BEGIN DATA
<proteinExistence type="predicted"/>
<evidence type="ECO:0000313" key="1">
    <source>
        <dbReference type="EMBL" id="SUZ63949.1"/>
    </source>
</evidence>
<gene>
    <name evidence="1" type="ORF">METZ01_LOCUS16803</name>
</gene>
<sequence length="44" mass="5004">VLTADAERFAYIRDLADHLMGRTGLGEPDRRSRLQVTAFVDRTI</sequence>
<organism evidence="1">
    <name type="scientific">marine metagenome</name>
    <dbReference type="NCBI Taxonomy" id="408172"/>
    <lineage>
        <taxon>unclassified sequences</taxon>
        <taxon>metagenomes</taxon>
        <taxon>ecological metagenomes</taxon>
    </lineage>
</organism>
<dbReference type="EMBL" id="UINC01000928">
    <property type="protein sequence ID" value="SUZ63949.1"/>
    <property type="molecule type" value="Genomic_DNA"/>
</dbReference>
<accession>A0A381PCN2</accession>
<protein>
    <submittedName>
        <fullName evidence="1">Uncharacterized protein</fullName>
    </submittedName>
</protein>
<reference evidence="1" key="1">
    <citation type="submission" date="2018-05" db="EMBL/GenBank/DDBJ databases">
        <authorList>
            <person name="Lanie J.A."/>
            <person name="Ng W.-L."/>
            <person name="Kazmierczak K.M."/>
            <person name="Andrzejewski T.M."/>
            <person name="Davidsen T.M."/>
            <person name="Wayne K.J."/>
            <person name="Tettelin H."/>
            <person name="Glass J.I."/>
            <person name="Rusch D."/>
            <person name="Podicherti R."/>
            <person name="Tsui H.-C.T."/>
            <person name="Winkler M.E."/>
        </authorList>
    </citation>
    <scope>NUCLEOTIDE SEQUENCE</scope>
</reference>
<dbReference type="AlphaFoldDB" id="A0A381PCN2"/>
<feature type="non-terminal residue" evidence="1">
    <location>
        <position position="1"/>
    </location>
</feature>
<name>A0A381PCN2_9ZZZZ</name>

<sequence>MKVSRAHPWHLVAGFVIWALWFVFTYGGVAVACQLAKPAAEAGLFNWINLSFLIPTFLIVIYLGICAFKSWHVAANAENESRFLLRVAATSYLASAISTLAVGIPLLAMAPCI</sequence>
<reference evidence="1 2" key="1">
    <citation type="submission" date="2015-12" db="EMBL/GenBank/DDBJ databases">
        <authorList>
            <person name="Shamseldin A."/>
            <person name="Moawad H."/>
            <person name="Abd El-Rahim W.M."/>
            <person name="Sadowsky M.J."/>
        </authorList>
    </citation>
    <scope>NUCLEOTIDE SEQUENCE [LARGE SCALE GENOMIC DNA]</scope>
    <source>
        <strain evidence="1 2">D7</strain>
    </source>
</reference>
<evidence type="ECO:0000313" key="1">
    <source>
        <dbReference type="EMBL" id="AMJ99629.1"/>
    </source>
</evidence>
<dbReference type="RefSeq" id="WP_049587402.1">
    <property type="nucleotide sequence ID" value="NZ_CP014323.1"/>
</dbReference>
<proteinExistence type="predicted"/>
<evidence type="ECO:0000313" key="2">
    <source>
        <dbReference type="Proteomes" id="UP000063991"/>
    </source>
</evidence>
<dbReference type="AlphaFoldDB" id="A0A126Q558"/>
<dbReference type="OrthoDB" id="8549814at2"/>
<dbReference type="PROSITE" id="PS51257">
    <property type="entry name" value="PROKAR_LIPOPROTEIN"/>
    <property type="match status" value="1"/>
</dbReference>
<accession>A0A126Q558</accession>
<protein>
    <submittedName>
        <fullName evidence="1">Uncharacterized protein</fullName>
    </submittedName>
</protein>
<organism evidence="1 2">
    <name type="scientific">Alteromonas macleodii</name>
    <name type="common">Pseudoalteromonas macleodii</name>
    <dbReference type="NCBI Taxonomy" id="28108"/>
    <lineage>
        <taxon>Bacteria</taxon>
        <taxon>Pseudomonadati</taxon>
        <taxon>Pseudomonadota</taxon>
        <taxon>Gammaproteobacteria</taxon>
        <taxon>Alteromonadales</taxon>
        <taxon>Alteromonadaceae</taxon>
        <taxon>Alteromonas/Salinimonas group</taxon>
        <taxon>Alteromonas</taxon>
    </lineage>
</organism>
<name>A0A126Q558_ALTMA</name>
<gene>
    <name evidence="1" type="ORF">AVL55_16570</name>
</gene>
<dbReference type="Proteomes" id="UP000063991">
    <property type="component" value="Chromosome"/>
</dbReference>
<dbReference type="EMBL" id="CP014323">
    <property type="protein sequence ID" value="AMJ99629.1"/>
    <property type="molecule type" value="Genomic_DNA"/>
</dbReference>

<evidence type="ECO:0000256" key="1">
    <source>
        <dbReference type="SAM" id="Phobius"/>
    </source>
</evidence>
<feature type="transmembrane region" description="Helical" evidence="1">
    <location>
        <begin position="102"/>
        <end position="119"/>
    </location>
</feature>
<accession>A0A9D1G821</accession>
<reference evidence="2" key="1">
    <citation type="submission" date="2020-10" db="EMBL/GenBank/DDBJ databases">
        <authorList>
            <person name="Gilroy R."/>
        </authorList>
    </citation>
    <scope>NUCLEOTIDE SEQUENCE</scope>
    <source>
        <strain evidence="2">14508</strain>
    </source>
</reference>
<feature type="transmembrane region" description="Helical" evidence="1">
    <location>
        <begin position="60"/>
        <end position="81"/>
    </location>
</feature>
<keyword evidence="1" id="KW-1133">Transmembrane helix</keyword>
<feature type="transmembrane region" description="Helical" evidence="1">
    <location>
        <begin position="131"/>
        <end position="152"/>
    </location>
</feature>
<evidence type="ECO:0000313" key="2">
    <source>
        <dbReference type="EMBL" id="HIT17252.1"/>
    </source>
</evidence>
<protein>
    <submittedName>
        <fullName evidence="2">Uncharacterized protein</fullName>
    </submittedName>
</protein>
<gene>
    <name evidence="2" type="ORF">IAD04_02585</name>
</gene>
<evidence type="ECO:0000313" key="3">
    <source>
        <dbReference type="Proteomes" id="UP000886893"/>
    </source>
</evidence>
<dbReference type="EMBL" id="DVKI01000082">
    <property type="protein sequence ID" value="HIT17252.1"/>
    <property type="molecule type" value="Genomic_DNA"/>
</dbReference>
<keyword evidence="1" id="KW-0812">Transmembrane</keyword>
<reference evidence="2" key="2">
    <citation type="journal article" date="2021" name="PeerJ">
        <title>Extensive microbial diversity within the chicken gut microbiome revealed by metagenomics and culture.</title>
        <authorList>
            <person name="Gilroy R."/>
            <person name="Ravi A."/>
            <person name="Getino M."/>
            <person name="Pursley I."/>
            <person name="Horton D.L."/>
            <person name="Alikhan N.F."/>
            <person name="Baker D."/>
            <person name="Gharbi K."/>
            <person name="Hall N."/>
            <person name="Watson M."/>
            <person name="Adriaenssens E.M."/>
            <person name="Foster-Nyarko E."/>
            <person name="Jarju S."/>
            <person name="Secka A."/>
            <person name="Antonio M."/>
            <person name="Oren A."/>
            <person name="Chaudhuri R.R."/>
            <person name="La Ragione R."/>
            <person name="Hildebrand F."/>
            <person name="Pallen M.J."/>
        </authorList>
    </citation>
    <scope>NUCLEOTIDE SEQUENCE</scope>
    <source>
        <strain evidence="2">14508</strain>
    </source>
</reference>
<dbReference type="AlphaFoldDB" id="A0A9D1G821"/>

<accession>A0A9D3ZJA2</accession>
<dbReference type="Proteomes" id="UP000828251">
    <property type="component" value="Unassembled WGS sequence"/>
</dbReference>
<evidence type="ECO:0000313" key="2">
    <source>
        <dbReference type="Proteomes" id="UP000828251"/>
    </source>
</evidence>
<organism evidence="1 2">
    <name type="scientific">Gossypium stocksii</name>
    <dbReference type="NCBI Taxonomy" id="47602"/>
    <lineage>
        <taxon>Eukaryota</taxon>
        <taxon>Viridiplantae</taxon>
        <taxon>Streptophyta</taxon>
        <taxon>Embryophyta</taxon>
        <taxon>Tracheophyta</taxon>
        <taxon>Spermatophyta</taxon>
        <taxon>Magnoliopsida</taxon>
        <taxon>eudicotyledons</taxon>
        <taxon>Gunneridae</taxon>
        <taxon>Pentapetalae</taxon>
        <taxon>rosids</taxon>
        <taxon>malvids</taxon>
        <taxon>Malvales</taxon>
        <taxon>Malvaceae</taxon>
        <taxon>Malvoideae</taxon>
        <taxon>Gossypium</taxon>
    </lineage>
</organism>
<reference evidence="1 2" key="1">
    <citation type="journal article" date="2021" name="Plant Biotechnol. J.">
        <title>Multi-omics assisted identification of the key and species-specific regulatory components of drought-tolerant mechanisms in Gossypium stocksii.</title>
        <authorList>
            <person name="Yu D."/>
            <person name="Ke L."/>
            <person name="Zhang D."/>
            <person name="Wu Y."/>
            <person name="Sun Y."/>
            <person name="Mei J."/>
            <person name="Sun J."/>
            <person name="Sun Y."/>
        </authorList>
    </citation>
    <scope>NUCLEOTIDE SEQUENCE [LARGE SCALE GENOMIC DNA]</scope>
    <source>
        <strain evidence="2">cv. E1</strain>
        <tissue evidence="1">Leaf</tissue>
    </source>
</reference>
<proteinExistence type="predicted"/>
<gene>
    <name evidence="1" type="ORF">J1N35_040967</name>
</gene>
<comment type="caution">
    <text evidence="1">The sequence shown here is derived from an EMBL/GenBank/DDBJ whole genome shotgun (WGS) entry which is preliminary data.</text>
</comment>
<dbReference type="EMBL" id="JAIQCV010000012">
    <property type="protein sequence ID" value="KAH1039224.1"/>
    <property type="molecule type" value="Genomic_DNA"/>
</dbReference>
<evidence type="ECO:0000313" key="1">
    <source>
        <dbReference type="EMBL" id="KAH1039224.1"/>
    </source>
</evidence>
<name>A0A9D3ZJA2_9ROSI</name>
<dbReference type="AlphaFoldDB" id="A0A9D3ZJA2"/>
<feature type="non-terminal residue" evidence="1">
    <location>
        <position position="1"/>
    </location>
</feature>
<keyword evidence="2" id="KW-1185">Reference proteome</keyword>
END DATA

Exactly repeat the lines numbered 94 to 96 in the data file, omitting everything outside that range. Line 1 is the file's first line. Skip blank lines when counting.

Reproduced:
        <fullName evidence="1">Uncharacterized protein</fullName>
    </submittedName>
</protein>